Digital World: Consumer groupies and group-buying sites

Shame on you if you're still paying retail prices.

Eyal Felstaine 311 (photo credit: Courtesy)
Eyal Felstaine 311
(photo credit: Courtesy)
Still paying retail for stuff? If you’re plugged-in (i.e., Internet savvy) – shame on you! The Internet, as we all know, has been responsible for several consumer revolutions already, but the biggest revolution – call it a coup against full-price shopping – is only just beginning.
That coup is being led by Groupon, which is to shoppers what Facebook is to teenagers. Groupon is a combination coupon/deal/ advertising site that helps businesses recruit new customers, while providing significant deals for consumers.
Each day, Groupon features deals in various categories (many of them related to food/leisure/services/travel), with the “big deal of the day” offering consumers discounts on whatever is being offered – up to 90 percent off, in some cases. Consumers who want the deal buy the discount coupon in advance and redeem it at the business.
The catch: Groupon offers a set number of coupons (say, 200) for the product/service. If the minimum number of people buy a coupon, the deal is “on.”
If not – everyone who paid gets a refund, and the business goes back to the drawing board.
Groupon was started by in Chicago by now 29-year-old entrepreneur Andrew Mason in November 2008, at the height of the recession. (First lesson of Groupon: Don’t ever let anyone tell you that you can’t make it, even when times are tough!) Today, Groupon provides deals in 150 markets in the United States and in four other countries – and that doesn’t even include the dozens of Groupon clones, both in the US and abroad.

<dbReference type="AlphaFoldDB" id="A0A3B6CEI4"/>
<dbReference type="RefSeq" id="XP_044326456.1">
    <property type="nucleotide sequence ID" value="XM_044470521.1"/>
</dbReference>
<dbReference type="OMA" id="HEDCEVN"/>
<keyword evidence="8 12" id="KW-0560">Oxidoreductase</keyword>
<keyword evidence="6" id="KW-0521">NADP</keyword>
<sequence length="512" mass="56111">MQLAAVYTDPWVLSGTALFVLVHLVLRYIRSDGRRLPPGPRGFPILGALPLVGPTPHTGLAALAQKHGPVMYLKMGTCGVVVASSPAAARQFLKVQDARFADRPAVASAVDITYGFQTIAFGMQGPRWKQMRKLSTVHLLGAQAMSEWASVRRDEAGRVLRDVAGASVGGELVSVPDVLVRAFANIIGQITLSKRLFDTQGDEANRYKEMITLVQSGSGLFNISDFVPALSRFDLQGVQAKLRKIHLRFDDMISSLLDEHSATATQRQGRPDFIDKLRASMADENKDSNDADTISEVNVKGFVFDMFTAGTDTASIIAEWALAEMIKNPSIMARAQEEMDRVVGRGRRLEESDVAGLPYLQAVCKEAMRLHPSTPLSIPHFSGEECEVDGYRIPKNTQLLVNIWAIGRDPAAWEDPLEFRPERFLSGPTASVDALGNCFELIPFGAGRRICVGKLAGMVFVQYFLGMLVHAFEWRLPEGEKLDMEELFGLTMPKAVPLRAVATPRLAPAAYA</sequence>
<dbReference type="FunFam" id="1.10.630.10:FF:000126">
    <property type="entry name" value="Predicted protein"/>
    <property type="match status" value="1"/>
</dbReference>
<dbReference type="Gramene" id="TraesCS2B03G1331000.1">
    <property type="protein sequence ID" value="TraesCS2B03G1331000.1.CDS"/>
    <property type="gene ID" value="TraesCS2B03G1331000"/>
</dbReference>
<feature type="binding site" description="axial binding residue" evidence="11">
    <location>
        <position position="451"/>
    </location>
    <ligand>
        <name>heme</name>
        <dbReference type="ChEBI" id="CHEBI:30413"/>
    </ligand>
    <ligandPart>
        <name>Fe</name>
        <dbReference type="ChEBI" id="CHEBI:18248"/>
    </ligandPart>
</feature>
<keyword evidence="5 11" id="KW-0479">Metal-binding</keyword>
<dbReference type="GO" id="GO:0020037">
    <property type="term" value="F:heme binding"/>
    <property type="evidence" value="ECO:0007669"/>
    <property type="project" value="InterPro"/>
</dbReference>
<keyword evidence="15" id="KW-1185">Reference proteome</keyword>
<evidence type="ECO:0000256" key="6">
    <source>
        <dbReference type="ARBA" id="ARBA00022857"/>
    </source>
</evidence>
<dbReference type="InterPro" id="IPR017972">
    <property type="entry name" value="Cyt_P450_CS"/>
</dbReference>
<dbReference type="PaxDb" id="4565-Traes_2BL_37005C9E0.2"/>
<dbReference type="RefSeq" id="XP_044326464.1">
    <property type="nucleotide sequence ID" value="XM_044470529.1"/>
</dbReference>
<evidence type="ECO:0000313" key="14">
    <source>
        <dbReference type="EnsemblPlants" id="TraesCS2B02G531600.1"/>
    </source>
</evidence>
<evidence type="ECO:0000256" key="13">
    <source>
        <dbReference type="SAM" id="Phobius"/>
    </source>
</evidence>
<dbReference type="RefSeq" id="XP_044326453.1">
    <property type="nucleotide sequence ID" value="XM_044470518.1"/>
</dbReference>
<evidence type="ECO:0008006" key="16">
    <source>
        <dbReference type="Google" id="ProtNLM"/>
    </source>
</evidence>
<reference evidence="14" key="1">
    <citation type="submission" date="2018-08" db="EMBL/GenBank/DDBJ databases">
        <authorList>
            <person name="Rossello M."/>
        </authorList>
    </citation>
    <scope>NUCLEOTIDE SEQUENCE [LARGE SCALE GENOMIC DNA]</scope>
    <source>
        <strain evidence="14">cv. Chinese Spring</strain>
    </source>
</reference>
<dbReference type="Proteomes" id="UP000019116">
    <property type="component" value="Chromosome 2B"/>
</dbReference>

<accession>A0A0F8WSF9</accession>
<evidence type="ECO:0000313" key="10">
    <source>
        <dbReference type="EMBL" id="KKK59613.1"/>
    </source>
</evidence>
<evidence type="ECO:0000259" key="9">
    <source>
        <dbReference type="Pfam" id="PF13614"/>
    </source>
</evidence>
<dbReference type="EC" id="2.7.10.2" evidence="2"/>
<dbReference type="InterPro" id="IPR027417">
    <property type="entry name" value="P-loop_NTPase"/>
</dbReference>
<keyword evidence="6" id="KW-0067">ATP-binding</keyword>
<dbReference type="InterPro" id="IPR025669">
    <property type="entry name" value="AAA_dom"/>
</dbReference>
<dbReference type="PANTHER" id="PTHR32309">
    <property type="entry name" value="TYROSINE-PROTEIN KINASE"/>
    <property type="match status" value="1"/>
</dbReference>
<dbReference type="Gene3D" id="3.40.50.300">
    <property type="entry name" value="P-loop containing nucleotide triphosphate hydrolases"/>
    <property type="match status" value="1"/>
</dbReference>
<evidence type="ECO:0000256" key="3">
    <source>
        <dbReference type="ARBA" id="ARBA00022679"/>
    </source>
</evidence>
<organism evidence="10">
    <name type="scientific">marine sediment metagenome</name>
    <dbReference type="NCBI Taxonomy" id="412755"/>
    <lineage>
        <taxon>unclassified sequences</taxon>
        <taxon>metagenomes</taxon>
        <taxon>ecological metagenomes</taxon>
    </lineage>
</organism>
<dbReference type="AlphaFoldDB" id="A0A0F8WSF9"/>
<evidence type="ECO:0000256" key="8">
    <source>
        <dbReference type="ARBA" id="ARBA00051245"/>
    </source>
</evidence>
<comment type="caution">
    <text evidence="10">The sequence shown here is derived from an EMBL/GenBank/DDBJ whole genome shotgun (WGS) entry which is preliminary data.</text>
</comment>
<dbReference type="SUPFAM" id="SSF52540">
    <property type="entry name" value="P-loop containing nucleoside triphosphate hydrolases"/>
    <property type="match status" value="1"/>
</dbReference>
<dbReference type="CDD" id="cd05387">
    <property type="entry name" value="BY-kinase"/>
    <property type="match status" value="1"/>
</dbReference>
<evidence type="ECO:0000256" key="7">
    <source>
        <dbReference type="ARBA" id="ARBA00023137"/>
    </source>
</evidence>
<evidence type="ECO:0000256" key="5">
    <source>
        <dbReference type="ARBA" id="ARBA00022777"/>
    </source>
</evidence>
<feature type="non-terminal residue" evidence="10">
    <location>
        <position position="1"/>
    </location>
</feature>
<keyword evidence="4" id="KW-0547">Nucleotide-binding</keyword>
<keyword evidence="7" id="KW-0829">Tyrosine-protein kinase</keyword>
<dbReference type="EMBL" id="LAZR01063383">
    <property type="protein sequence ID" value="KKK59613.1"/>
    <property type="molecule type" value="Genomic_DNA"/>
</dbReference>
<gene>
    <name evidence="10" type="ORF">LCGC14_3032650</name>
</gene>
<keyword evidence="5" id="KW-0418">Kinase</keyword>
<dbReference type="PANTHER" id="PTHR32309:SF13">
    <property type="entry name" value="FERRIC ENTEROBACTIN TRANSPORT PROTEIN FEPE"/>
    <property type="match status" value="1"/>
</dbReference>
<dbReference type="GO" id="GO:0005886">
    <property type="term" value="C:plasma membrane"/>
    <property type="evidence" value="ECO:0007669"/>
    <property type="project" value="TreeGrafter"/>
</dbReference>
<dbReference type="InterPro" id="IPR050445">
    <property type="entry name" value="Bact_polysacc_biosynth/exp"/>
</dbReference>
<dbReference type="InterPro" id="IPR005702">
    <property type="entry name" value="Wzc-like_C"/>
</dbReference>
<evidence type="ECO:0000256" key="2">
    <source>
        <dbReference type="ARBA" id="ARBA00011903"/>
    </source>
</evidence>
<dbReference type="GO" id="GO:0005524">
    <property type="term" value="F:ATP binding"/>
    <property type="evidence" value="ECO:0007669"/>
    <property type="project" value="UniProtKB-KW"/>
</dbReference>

Groupon started out with $1 million in funding, and several weeks ago the company rejected an estimated $6 billion buyout offer from Google! A healthy percentage of those Groupon clones are to be found right here in Israel; I counted at least a dozen (at, which aggregates the deals from each of the Israeli group-buying sites).
There’s even a site that appeals strictly to English speakers (, with most of their deals located in Jerusalem. The biggest Israeli group-buying site is Deal Hayom (, which features deals in five Israeli cities: Tel Aviv, Jerusalem, Haifa, Rishon Lezion and Beersheba.
While the Internet is worldwide, and certainly national, the trick with group-buying sites – including Deal Hayom and Groupon – is to give it a local flavor, says Dr. Eyal Felstaine, CEO of Deal Hayom, with whom I discussed the whole group-buying phenomenon.
Group-buying sites have to give incentives to both consumers and businesses to get them on board, he says, and the way to do that is by micro-targeting the consumer and matching his or her need to the businesses. And that means building a good, old-fashioned mailing list.
“That’s my biggest asset, and I am very careful not to misuse it,” he says. “Everyone who signs up gets an e-mail a day with a deal tailored to their needs.”